% fortune -ae paul murphy

Turtles vs Hares

In Aesop's version of the story a bragging rabbit challenges a turtle to a race, and then loses because he shoots so far ahead he becomes overconfident enough to take a nap, only to find on waking that the turtle has made it over the finish line.

I alluded to this story in a response, last week, to a comment by frequent contributor JesperFrimann in which he excoriates the idea that 256 threads executing slowly can beat 16 theads executing quickly.

It sounded good at the time, but I was wrong to say it because the analogy between a herd of turtles beating a bunch of bunnies and stored procedure execution in the Sybase shared dataspace on a T2 beating similar processes on a Power6 is based on a wide range of mistaken assumptions and beliefs.

I'll look at the actual cost/performance differences tomorrow, but today I want to point out that the biggest real difference is that he and I simply see the same machine very differently - and that in making the analogy I was inadvertently falling in line with his view of everything from threads to IT management.

Thus he sees the T5440 as having 256 manageable CPUs - countable turtles - and the dba/syadmin job as one of setting up the right resource controls to ensure maximal effective utilization.

I don't see it that way at all: to me the T5440 is a four-way machine with lots of SMP memory and the sysadmin/DBA job is completely conditioned by one goal: minimize user response time subject only to continuity requirements.

Thus when confronted, even in imagination, with the job of configuring a T2 or p570 purchase to replace the p690s in the example I'd cited, he turns immediately to details any data processing professional would consider important:

At the very least we would need these data from the p690's:

Partition list
Hardware list
Utilization data for all the LPARS, with daily profiles.
Complete software stack with versions.
Cluster setup

And then there is all the stuff needed to design the target solution.

Target system requirements
What is the maximum allowed utilization, what is the uptime requirements, service windows. etc.
Software requirements of target system.
Do we need enterprise licenses or ?
What can be hosted inside the same OS instance,
and what need separate virtual machines ?
Floorspace cost
POWER cost
Datacenter Cooling effiency
Cost of net connections/SAN connections per port.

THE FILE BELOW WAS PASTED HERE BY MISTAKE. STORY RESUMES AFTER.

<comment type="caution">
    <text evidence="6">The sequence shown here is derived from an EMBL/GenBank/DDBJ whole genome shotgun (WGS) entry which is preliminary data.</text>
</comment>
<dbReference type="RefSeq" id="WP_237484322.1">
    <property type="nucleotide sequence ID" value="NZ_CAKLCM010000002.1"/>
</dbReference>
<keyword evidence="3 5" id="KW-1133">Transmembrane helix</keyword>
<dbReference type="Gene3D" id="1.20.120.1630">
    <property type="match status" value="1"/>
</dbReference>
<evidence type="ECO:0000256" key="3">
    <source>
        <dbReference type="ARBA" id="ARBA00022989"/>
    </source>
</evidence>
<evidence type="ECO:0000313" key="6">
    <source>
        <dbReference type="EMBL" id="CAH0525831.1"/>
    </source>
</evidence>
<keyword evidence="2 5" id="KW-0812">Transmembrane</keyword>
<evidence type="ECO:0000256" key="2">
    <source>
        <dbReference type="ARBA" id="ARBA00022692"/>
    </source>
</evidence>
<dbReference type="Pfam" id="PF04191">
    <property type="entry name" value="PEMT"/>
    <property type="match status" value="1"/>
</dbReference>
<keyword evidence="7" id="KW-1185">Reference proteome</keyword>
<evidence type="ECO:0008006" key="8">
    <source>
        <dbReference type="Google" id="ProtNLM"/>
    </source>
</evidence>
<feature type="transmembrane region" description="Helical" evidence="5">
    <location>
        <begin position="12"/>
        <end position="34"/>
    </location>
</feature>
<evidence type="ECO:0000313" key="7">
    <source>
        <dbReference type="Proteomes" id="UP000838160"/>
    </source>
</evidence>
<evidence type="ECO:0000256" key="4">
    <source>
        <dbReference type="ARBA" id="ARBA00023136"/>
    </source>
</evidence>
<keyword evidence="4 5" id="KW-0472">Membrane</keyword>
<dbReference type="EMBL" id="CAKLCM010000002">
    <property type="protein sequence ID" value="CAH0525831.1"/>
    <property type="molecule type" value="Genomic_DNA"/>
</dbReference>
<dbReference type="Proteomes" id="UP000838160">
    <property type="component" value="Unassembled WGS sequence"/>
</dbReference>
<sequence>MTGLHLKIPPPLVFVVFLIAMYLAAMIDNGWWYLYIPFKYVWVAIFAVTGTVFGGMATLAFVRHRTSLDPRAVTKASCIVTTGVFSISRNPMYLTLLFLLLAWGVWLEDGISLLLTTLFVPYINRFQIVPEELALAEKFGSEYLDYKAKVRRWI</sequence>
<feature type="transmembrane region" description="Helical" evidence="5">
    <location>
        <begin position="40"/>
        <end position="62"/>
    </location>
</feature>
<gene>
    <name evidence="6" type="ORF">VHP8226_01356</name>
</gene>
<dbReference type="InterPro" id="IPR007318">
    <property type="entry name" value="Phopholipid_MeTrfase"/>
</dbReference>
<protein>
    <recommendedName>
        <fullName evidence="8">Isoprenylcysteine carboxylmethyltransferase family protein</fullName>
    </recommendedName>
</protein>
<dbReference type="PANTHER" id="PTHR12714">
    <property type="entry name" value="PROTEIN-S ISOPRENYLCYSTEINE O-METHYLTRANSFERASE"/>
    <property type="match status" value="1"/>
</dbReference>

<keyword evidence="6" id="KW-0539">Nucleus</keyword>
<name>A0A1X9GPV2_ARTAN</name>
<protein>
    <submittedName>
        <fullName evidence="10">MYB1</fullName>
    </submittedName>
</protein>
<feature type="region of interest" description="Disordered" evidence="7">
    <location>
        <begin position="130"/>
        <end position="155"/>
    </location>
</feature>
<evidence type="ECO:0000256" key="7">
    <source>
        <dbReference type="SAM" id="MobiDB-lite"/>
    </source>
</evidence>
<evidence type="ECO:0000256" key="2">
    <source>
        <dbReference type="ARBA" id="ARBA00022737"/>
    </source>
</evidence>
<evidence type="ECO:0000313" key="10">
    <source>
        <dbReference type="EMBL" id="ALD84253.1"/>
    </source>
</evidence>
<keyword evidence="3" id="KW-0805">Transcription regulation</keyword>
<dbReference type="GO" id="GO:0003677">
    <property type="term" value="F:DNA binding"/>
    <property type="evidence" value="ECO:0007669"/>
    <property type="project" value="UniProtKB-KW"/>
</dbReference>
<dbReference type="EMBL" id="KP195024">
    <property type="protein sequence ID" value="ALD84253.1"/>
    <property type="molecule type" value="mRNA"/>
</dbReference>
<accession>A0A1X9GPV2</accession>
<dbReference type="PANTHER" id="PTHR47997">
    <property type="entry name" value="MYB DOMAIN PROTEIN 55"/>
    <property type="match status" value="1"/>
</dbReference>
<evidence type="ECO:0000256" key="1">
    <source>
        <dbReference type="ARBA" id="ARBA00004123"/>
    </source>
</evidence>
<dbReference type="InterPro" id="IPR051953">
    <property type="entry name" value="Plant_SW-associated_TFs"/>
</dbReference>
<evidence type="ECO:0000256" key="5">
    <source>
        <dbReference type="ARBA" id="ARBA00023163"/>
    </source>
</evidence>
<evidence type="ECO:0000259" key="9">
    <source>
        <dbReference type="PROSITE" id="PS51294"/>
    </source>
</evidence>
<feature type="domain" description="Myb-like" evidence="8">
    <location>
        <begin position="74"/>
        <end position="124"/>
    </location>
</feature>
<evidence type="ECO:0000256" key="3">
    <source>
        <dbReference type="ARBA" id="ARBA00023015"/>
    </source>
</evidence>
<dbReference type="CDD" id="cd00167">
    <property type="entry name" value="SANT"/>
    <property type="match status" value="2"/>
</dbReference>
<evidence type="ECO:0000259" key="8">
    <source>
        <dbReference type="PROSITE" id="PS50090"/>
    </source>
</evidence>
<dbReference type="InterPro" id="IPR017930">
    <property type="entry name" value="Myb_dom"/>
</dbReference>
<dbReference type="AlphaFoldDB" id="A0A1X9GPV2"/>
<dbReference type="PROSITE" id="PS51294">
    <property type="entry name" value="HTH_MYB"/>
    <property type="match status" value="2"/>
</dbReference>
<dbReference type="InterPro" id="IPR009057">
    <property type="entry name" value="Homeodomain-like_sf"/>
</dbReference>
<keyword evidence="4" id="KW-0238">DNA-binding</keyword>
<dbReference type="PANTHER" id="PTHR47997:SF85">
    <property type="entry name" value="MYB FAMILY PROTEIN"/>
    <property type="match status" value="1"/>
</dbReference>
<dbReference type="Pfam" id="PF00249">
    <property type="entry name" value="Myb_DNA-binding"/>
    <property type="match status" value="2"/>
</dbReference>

And he's perfectly correct in all this - except, that I'm not from the data processing culture and my sample questions are very different:

How many users, and what do we know about their usage mix?

How big are the indexes accounting for 95% or more of lookups? (Notice that DB size itself is almost a non issue - disk is cheap.)

Is housekeeping in place? (things like automated calls to update statisics and sp_recompile);

How nasty are the stored procedures in this thing?

What external sources/destinations are scripted in this thing and how badly are they going to complicate both regular and recovery operations?

Are there horrific performance killers in place? (e.g. the typical 3,000 line SQL inverter can be externalized to run in seconds as a Perl script -and table partitions put in to accomodate PC style parallelism should be taken out for a ZFS/thumper environment)

In one sense there is no difference: we both ask questions that relate to the things we care about: in his case IT management and in mine user response. He wants to know what the minimal service level is (a question hiding a wide range of assumptions -none of which I agree with - about how users relate to IT), and how this thing will fit into data center operations. I assume lots of stuff about this: that we can plug the rack in somewhere, that we can use ZFS on a super-thumper to handle replication (telling Sybase that the storage server is a raw device and thus setting up for easy storage expansion in the rack) and so on in order to focus on issues affecting users.

So what's the right analogy? I'm not convinced there is one - maybe something with respect to two blind guys trying to sketch the elephant that just stepped on them - but I think that the bottom line on this has little to do with hardware and everything to do with role conceptualization - if he were doing this migration I'm sure he'd do a great job, but both his focus and his results would be very different from mine: he'd produce something IT could be proud of; I generally produce things IT doesn't see and users consider part of the furniture.

Paul Murphy wrote and published The Unix Guide to Defenestration. Murphy is a 25-year veteran of the I.T. consulting industry, specializing in Unix and Unix-related management issues.